Let's focus for a moment on the consumers, rather than the producers,
of "standards".  A standard has value to them to the extent that it
helps them create lasting value.  That implies it must be complete,
available, at a reasonable cost, and last for a reasonable length of
time.  If a "standard" is secret, or costly to find out, it's much
less valuable to standards consumers.  If it has great holes that cost
those consumers a lot to fill in, or where they make (different)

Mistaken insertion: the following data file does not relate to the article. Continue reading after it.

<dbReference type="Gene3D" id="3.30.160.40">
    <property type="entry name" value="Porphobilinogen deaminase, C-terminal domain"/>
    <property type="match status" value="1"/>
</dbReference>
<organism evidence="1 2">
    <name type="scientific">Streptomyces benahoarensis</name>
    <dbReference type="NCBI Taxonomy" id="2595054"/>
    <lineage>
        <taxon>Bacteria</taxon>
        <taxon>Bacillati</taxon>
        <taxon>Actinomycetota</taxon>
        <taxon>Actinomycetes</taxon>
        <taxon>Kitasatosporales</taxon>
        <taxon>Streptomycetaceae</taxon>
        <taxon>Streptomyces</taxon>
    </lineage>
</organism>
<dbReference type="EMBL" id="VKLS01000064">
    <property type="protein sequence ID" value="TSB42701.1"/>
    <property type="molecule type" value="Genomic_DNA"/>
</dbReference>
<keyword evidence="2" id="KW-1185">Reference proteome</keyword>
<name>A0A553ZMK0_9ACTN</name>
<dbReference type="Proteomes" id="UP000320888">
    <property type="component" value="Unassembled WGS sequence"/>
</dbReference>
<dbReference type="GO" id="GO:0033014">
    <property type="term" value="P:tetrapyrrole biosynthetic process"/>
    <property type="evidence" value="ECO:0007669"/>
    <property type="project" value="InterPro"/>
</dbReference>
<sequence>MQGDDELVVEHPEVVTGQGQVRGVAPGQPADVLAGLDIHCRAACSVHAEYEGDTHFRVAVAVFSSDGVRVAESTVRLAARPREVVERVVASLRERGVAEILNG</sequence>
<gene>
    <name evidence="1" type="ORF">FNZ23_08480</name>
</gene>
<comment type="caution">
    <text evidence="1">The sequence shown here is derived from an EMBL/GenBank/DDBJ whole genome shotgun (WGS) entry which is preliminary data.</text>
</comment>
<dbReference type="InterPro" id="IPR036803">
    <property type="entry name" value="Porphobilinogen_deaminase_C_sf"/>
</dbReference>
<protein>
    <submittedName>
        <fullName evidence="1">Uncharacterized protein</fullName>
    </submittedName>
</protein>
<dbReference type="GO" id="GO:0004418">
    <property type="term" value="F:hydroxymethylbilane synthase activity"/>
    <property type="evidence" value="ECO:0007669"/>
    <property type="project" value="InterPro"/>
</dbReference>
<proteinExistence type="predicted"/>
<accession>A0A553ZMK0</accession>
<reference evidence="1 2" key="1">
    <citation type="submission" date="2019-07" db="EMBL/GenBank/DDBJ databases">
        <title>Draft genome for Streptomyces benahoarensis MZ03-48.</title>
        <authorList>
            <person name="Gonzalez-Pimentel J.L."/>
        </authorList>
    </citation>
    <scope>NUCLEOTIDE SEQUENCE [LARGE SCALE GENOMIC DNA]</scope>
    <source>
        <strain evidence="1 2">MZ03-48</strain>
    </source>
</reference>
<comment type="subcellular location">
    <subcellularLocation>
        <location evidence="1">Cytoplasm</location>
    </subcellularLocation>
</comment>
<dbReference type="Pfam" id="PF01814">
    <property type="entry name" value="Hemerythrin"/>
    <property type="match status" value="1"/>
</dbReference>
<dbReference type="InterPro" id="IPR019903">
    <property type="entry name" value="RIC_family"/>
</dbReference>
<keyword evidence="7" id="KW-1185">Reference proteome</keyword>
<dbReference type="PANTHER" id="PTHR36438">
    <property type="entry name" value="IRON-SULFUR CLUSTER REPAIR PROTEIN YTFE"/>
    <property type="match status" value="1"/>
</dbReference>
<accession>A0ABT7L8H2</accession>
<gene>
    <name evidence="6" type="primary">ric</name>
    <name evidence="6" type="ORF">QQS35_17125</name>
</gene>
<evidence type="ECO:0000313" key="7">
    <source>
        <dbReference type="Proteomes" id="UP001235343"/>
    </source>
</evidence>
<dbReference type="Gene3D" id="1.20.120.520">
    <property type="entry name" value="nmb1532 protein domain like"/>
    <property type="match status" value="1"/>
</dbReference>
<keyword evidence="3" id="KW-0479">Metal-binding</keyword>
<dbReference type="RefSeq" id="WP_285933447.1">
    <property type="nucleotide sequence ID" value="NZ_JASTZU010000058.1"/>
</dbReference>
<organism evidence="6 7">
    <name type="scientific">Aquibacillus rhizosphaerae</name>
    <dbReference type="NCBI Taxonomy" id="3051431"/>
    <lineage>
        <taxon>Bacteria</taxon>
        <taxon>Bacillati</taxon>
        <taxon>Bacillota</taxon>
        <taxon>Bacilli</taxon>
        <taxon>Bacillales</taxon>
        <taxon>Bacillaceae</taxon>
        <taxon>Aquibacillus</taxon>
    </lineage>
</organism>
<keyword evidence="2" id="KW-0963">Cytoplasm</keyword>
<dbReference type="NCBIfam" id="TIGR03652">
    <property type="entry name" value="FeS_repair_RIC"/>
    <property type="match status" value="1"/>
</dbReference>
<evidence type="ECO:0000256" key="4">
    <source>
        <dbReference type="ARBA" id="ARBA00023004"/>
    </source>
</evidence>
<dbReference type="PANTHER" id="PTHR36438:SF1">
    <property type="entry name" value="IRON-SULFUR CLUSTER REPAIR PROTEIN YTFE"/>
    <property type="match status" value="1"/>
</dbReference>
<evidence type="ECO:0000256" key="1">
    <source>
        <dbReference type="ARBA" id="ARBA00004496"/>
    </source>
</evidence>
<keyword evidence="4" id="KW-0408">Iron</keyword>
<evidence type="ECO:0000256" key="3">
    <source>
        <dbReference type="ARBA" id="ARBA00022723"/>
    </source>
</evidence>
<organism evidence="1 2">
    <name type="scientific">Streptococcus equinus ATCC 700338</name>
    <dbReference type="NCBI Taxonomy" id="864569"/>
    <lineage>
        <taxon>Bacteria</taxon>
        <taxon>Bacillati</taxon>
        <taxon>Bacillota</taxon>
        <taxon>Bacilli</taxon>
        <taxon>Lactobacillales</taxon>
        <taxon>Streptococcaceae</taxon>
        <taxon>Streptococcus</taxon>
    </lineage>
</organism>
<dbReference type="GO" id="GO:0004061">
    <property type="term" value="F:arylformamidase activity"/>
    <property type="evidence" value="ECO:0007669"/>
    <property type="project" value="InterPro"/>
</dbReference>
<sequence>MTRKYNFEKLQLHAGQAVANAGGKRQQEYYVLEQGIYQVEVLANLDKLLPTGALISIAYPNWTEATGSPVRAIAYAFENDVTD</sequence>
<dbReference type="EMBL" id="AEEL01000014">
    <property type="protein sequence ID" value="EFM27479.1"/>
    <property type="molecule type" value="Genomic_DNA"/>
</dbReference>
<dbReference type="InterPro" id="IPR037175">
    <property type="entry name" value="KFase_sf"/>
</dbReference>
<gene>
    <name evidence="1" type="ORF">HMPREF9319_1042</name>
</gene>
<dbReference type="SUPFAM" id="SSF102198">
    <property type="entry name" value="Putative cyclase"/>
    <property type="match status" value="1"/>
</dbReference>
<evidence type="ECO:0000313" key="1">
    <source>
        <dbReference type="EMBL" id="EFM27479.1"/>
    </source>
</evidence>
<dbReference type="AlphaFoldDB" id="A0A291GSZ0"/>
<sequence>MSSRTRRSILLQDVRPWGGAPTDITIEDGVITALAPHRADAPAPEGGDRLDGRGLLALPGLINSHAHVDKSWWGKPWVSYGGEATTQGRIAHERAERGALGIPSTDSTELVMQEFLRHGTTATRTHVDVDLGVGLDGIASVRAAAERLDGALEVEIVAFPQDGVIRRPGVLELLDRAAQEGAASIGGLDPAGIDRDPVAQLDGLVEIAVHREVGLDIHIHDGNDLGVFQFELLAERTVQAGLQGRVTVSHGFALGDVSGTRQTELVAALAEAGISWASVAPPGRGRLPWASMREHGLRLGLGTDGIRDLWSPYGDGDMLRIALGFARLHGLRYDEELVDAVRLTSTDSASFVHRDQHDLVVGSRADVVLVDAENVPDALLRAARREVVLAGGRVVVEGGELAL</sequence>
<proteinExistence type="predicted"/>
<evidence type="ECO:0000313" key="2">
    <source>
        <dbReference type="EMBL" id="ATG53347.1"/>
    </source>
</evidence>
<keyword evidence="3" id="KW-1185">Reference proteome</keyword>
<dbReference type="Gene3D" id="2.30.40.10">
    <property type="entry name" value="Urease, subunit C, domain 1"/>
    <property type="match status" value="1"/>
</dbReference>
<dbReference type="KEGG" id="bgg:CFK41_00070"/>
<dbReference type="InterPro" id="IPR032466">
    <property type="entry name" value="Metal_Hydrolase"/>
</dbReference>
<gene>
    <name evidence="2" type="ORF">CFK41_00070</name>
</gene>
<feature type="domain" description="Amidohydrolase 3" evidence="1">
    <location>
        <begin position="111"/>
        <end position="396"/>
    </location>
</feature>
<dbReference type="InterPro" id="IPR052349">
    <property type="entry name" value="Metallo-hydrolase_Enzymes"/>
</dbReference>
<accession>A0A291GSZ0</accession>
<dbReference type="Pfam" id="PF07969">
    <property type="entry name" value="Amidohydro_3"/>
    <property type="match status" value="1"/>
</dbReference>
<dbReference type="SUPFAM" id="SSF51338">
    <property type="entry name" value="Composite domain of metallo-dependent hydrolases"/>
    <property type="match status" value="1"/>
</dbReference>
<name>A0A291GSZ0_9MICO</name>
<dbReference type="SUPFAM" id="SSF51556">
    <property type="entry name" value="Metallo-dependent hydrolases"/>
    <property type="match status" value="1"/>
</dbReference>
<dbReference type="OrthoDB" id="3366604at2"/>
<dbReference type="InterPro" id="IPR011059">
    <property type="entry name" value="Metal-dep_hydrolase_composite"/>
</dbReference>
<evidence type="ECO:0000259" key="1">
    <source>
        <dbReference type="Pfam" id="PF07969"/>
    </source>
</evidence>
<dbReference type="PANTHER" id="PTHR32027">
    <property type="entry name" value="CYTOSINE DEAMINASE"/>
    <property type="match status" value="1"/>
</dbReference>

guesses, it loses value.  Every time the "standard" changes, the
"standards consumers" must do a lot of expensive work to upgrade their
products.  A "standard" defined, and modified, by your competitor
based on *his* economic interest, is likely to be much less desirable
than one modified only by consensus of its consumers.